There are also some things you can do at home to help your dog recover from being high, such as keeping them in a quiet and safe place, offering them water, and monitoring their breathing and heart rate. With proper care, most dogs will make a full recovery from being high.

How do you know if your dog is high?

There are a few signs and symptoms that can indicate that your dog is high, including:

  • Lethargy or drowsiness
  • Stumbling or loss of coordination
  • Dilated pupils
  • Increased heart rate and respiratory rate
  • Vomiting and diarrhea
  • Urinating and defecating involuntarily
  • Drooling
  • Tremors or shaking
  • Agitation or anxiety
  • Hypersensitivity to noise or light
  • Seizures
  • Coma

If you notice any of these signs or symptoms in your dog, please contact your veterinarian immediately.

Will my dog be okay if he ate an edible?

Whether or not your dog will be okay if they ate an edible depends on a few factors, including the amount of THC in the edible and your dog’s individual metabolism.

In general, however, most dogs will make a full recovery from eating an edible. However, it is important to monitor your dog closely and to contact your veterinarian if you have any concerns.

How does a dog act if high?

Dogs can act in a variety of ways if they are high. Some dogs may become lethargic and sleepy, while others may become agitated and anxious. Some dogs may also experience vomiting, diarrhea, or other gastrointestinal problems. If you are concerned that your dog may be high, it is important to contact your veterinarian immediately.

Is my dog high or poisoned?

It can sometimes be difficult to tell the difference between a dog that is high and a dog that is poisoned. However, there are a few things you can look for. If your dog is high, they will likely start to show signs of improvement within a few hours.

If your dog is poisoned, they may continue to get worse over time. Additionally, dogs that are poisoned may experience other symptoms, such as seizures, tremors, or difficulty breathing.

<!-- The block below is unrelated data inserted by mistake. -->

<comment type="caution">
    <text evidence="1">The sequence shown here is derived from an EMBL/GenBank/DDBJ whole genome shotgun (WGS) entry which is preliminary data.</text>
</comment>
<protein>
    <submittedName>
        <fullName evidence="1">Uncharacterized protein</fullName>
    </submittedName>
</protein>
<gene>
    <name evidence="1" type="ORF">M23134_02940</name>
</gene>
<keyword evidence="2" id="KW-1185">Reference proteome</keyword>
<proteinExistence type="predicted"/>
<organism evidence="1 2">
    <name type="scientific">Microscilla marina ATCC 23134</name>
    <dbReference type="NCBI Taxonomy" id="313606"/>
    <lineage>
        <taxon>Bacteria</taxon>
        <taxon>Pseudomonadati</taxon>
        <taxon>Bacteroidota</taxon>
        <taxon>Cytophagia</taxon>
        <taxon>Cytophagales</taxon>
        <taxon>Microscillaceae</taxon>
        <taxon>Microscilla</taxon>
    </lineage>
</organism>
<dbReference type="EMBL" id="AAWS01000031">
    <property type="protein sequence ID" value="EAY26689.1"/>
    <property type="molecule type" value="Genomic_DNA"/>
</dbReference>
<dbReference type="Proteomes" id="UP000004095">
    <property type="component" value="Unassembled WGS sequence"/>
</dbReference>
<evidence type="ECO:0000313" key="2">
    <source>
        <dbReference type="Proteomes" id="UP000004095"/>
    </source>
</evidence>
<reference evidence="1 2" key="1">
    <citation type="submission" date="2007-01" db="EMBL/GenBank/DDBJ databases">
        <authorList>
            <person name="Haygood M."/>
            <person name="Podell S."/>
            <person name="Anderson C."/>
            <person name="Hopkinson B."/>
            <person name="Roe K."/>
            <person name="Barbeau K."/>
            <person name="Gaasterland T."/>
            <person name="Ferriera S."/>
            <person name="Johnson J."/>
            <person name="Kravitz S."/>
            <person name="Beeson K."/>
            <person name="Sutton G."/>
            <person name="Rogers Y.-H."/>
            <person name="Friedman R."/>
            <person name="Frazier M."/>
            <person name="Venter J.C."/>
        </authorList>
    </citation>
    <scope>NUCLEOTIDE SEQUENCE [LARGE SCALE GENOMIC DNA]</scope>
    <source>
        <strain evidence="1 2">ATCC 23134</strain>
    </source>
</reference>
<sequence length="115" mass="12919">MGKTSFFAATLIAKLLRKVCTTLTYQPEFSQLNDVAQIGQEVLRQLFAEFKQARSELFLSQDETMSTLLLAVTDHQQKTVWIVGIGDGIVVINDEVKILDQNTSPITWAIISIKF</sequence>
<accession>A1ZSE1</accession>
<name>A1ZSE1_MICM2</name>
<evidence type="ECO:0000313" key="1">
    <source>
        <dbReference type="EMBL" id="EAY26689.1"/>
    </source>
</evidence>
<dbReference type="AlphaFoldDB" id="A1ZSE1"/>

If you are unsure whether your dog is high or poisoned, it is always best to err on the side of caution and contact your veterinarian immediately.

Dog accidentally got high And is shaking: What to do?

If your dog accidentally got high and is shaking, it is important to stay calm and take the following steps:

  • Call your veterinarian immediately. Even if your dog is not showing any other symptoms, it is important to have them checked out by a professional.
  • Keep your dog in a quiet and safe place. Avoid loud noises and bright lights, as these can overstimulate your dog.
  • Offer your dog water, but do not force them to drink if they are not interested.
  • Monitor your dog’s breathing and heart rate. If they seem to be having difficulty breathing or their heart rate is very fast or slow, take them to the vet immediately.
  • Do not try to induce vomiting or give your dog any medication without first consulting your veterinarian.

Shaking is a common side effect of marijuana intoxication in dogs. It can be caused by a number of factors, including anxiety, muscle weakness, and tremors. If your dog is shaking, it is important to keep them calm and comfortable. You can do this by petting them softly and speaking to them in a soothing voice.

In most cases, the shaking will stop on its own as the THC wears off. However, in some cases, your veterinarian may prescribe medication to help control the shaking.

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I am Zara, a driven and passionate blogger with a deep love for writing and a strong desire to connect with my readers. I am always on the lookout for the latest trends and news in fashion, beauty, entertainment and daily life tips. I love to share my knowledge with others. I am always looking for new ways to learn and grow, and I am committed to providing my readers with the most accurate and up-to-date information.